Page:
Disciplinary hearing for top prosecutor is postponed
The Ministry of Justice on Thursday postponed a disciplinary hearing for Prosecutor General Yoon Seok-youl to next week, following President Moon Jae-in’s order that the process must be seen to be perfectly fair.
“We accept [Yoon's] request to reschedule the hearing to guarantee his procedural and defense rights,” Justice Minister Choo Mi-ae said in a message to reporters on Thursday. “Taking into account the opinions of disciplinary committee members, we will postpone the hearing to Dec. 10.”
The ministry’s disciplinary committee was supposed to hold a hearing on Friday. Yoon requested a delay, saying he was not given a preparation period guaranteed by the law, and the ministry said it accepted his demand.
The rescheduling was announced hours after Moon issued a rare public order that the ministry avoid obvious flaws in the unprecedented disciplinary action against the prosecutor general.
“President Moon stressed that procedural legitimacy and fairness are extremely important when the Justice Ministry operates the disciplinary committee for Yoon,” Kang Min-seok, presidential spokesman, said Thursday. “A way to do so is that the new vice minister of justice, Lee Yong-gu, will not participate as the acting chairman of the disciplinary committee.”
Lee, a former judge and a powerful ally of the administration, was appointed Wednesday as vice minister of justice. He was supposed to chair the committee, according to the law governing the process. Following Moon’s order, Lee is expected to join the committee but not chair it.
Until Wednesday, Lee was an attorney for former Energy Minister Baek Woon-gyu, a primary suspect in the prosecution’s ongoing investigation into an allegedly politically expeditious decision-making process to shut down the country’s second-oldest nuclear reactor in order to accommodate Moon’s nuclear phaseout policy.
Key members of the administration, including former presidential secretary Chae Hee-bong, are accused of ordering the ministry and the Korea Hydro and Nuclear Power (KHNP) to falsify data to justify the early closing of the Wolsong 1 reactor.
Shortly after returning to his job from a seven-day suspension ordered by Justice Minister Choo Mi-ae on Nov. 24, Yoon was briefed about the progress of the investigation and authorized the Daejeon District Prosecutors’ Office to apply for warrants to detain three ministry officials, suspected of having deleted 444 digital files last year before an audit of the decision-making process to shut down the reactor. The warrant hearing will take place at the Daejeon District Court on Friday.
The ruling party and top members of the administration are reacting sensitively to the probe. They have intensified attacks on Yoon, criticizing him for defying the legitimacy of Moon’s key policy and carrying out a political probe against the administration.
On his way to work on Thursday, Lee said he will serve on the disciplinary committee, dismissing critics’ argument that he is unfit due to a conflict of interest. “Yoon is facing the hearing not because of the investigation into the nuclear reactor scandal,” he said.
Last week, Choo suspended Yoon from duty and started the disciplinary process, accusing him of ethical and legal violations. She made public six particular charges, such as breaching his duty to maintain political neutrality and ordering illegal surveillance of a judge.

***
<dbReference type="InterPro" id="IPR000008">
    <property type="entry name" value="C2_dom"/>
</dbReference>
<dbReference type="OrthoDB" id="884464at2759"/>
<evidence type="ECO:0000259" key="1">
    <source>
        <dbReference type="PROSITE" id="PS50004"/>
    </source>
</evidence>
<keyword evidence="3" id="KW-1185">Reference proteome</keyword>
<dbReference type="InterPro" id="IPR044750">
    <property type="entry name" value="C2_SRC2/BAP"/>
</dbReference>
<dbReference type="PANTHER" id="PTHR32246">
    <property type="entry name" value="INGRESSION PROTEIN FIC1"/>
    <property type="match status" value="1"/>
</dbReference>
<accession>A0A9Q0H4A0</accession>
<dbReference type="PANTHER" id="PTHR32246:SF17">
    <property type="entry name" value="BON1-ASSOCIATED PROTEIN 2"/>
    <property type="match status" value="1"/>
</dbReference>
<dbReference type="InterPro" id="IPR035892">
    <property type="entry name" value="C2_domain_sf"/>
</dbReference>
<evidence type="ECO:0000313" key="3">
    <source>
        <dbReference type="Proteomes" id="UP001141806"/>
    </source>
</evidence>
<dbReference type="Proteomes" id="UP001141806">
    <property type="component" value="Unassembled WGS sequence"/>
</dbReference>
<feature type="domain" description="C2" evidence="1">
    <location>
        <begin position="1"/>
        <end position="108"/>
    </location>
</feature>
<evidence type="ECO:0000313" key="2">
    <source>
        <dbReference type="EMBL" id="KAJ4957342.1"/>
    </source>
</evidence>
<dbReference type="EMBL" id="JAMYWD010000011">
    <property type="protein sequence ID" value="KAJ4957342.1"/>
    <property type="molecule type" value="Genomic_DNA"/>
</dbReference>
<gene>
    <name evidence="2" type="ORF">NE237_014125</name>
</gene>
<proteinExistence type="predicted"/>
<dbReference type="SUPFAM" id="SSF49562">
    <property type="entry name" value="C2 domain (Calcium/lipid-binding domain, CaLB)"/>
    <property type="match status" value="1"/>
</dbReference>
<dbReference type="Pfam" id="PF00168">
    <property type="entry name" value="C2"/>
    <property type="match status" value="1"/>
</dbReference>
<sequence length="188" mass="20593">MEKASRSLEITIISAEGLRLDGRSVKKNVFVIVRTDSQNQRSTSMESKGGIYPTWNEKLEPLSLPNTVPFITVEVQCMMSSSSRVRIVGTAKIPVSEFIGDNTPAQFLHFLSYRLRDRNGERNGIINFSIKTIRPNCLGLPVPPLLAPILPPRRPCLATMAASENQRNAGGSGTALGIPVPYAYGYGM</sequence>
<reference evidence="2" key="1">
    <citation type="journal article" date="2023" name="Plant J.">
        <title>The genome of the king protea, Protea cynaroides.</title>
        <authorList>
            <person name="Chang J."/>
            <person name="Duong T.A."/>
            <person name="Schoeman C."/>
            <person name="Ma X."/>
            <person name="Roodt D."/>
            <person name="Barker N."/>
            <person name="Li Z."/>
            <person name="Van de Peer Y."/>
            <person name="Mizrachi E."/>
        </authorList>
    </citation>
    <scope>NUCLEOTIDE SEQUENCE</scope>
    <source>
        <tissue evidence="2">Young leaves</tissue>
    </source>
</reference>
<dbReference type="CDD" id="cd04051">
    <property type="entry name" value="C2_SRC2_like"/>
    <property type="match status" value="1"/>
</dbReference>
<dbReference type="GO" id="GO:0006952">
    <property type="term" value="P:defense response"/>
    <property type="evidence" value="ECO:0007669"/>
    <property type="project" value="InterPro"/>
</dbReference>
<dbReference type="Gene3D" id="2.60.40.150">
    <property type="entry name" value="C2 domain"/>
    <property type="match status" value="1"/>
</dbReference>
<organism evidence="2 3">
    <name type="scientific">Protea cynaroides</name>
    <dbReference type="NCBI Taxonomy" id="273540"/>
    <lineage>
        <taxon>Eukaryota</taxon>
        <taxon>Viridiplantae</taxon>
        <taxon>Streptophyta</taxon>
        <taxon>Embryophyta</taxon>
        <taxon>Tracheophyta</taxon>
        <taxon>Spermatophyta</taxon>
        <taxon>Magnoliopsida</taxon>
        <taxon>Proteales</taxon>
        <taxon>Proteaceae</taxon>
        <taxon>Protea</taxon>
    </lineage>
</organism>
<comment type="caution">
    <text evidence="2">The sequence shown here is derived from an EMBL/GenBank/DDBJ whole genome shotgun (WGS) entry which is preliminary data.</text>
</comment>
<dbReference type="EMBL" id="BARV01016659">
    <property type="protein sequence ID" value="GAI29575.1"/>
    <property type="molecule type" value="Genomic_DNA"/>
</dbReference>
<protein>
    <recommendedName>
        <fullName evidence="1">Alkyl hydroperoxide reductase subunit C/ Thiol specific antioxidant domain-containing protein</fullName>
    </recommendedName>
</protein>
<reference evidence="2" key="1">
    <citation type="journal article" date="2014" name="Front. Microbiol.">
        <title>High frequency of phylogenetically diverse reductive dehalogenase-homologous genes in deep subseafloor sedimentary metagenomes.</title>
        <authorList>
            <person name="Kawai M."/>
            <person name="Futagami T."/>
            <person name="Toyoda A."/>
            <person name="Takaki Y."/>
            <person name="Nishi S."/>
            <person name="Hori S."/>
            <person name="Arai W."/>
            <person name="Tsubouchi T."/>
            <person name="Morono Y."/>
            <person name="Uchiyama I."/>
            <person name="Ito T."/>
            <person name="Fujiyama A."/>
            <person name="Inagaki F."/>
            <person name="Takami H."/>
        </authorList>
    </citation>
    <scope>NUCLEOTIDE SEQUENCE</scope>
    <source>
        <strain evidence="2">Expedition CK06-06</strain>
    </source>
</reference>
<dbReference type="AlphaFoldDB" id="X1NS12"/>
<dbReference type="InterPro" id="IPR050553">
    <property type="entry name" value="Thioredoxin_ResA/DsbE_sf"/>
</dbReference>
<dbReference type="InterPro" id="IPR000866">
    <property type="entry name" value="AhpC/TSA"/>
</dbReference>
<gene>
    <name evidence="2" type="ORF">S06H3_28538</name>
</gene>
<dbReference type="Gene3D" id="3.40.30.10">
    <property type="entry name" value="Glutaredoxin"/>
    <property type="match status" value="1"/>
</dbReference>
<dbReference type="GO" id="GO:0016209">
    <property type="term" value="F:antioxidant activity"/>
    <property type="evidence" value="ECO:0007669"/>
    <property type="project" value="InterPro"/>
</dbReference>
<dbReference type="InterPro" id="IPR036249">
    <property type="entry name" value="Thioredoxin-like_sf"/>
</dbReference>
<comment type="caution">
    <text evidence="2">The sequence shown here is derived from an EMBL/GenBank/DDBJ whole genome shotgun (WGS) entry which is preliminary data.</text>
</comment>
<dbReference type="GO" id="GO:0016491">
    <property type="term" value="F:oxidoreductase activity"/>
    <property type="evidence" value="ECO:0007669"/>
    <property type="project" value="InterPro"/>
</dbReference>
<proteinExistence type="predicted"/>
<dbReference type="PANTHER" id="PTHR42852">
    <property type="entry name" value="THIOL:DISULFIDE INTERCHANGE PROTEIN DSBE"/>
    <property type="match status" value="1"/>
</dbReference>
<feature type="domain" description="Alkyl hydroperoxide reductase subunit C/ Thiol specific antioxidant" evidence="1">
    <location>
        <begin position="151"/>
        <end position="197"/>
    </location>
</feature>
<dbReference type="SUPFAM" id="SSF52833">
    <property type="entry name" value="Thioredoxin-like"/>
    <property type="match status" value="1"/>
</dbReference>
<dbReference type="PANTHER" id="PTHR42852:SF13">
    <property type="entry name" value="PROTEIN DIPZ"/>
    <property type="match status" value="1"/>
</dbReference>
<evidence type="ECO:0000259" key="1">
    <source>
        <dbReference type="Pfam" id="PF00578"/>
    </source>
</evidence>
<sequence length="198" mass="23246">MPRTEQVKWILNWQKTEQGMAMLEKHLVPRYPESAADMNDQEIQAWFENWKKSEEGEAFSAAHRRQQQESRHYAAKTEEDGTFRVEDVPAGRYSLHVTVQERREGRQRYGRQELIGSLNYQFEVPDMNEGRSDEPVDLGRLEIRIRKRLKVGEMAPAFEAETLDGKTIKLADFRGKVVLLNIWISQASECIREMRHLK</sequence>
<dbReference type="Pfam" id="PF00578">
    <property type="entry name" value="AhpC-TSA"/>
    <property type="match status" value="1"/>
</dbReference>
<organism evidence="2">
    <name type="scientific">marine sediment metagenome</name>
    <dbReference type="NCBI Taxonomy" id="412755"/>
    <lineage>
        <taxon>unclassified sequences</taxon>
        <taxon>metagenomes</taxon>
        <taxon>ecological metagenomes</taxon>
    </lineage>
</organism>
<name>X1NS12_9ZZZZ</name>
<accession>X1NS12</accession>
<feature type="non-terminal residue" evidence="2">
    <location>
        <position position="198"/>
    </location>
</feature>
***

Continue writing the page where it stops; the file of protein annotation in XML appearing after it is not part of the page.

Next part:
After a local court granted Yoon an injunction to temporarily lift Choo’s suspension order, the top prosecutor returned to work Tuesday. While Yoon returned to his office, Choo maintained that the disciplinary process would continue as planned.
According to the law governing discipline processes of a prosecutor, the minister of justice and vice minister of justice are automatically included on such a disciplinary committee. The other members are supposed to be, according to the law, two prosecutors, a lawyer, a law professor and a statesman. All are named by the justice minister.
Since Choo is the petitioner, she won’t be allowed to participate in the committee's deliberations. An outside member is expected to chair them now, instead of Lee, following the president’s order that the "process must ensure procedural legitimacy and fairness."
The ministry rejected Yoon’s request to know the identities of the committee members chosen by Choo, saying it wants to protect their privacy.
The Blue House on Thursday denied media speculation that the administration already decided to dismiss Yoon and the disciplinary hearing was merely a stunt to legalize the decision.
“The Blue House already made clear that the president cannot give any guideline to the disciplinary committee,” Kang said. “And that position will remain unchanged.”
Presidential aides have said Moon will follow the decision of the disciplinary committee, as the law stipulates.
If the disciplinary committee issues a heavy punishment to Yoon, such as a dismissal, the prosecutor general is expected to challenge it in a lawsuit. Moon’s order to the ministry to ensure procedural legitimacy and fairness appeared to be preparing for an expected court battle.
Choo’s move to suspend and punish Yoon has already faced an obstacle for procedural flaws. On Tuesday, an oversight committee of the Justice Ministry concluded that Choo’s recent series of actions against Yoon were unfair and flawed because she failed to inform Yoon of the charges he was facing and did not offer him an opportunity to explain his position.
BY SER MYO-JA [email@example.com]
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